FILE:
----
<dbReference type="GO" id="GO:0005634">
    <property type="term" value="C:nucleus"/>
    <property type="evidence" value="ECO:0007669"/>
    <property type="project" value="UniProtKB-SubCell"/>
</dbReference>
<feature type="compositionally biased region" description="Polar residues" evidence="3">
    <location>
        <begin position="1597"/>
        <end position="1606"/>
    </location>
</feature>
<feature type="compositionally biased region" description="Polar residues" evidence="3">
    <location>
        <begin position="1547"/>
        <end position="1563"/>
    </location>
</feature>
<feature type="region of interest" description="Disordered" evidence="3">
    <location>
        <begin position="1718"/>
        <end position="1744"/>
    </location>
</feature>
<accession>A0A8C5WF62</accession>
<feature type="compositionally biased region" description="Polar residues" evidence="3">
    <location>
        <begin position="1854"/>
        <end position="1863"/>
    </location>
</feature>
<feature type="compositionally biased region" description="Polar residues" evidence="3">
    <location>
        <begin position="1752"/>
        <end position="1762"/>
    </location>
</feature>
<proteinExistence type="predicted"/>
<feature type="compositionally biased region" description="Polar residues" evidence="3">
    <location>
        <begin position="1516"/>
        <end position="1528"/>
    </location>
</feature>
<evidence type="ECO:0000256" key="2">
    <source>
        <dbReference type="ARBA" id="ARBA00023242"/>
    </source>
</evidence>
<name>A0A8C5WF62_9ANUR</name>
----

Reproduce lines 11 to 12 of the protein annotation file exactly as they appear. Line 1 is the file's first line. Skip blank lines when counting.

</feature>
<feature type="compositionally biased region" description="Polar residues" evidence="3">